UPDATED @ 2 PM EDT | Tracy Stanton at FiercePharma has some smart analysis of how, and when, all of this might play out. I still think Gilead is in the driver’s seat — and she does too. But do go read hers, here. [End, updated portion.]
Back in October 2013, Merck received an FDA breakthrough designation on the combo pill — for certain genotype 1 Hep C patients. That was withdrawn by FDA in January 2015, due to AbbVie’s (Abbott spinoff’s) success, out in the field. Today Merck reports that it has been re-granted that coveted status, related to a more narrow subclass — end-stage renal patients with genotype 1, as well as (for the newly added) genotype 4 patients — of all classes.
This is good news, and Merck is likely to present pretty strong (90% plus response rates) at the International Liver Congress meeting later this month. Here is a bit of The Wall Street Journal, on it all:
. . . .Merck said Wednesday that its hepatitis C drugs have been designated breakthrough therapies by the U.S. Food and Drug Administration.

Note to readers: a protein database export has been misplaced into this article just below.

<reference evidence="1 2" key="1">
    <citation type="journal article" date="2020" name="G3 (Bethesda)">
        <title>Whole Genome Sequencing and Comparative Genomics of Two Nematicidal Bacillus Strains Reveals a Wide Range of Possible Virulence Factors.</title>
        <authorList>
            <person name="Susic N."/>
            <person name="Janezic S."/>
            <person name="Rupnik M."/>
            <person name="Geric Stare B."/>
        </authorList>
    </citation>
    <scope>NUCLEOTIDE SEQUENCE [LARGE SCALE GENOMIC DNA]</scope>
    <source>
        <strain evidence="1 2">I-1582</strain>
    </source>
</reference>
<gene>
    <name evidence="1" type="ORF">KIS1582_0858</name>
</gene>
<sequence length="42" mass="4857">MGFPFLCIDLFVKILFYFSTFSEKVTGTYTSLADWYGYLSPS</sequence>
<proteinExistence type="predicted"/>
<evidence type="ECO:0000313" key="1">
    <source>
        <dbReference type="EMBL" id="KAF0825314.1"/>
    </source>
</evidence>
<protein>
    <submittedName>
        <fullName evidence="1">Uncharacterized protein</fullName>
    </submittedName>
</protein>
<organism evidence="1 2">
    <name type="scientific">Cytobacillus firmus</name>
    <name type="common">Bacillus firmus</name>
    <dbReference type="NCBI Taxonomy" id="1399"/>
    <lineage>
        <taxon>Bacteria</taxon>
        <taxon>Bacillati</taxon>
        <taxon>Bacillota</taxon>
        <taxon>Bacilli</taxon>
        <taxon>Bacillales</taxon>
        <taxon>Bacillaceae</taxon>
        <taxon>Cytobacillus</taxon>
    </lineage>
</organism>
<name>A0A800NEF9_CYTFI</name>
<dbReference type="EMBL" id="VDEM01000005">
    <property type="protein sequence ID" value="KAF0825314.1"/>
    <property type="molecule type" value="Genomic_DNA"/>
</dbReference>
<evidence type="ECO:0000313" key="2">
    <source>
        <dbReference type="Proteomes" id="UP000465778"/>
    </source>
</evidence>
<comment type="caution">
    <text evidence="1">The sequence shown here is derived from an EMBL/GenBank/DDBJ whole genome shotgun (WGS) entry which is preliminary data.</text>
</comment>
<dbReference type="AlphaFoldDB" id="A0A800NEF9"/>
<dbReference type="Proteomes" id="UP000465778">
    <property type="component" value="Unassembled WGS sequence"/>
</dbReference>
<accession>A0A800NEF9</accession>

The news comes three months after the agency said it would rescind breakthrough designation due to the introduction of competing treatments for the liver disease. The drugs, grazoprevir and elbasvir, cured at least 90% of infected patients in a mid-stage clinical trials and Merck is testing them in late-stage studies. It hopes to file an application to market a new two-drug, single-pill combination. . . .
We will — as ever — keep an eye on this, but with FDA having granted BMS’s Opdivo essentially a “next day” approval, after data submission on a breakthrough status, coupled to priority review — it seems there is a new order underway at FDA. So, it is not impossible that Merck might get a late June 2015 approval, after filing the data from the liver meeting, should it too win a priority review from FDA. We shall see.
Housekeeping Note: We will be off grid for the balance of the week, through to next Monday — unless something major breaks, inside Kenilworth. So, do be excellent to one another.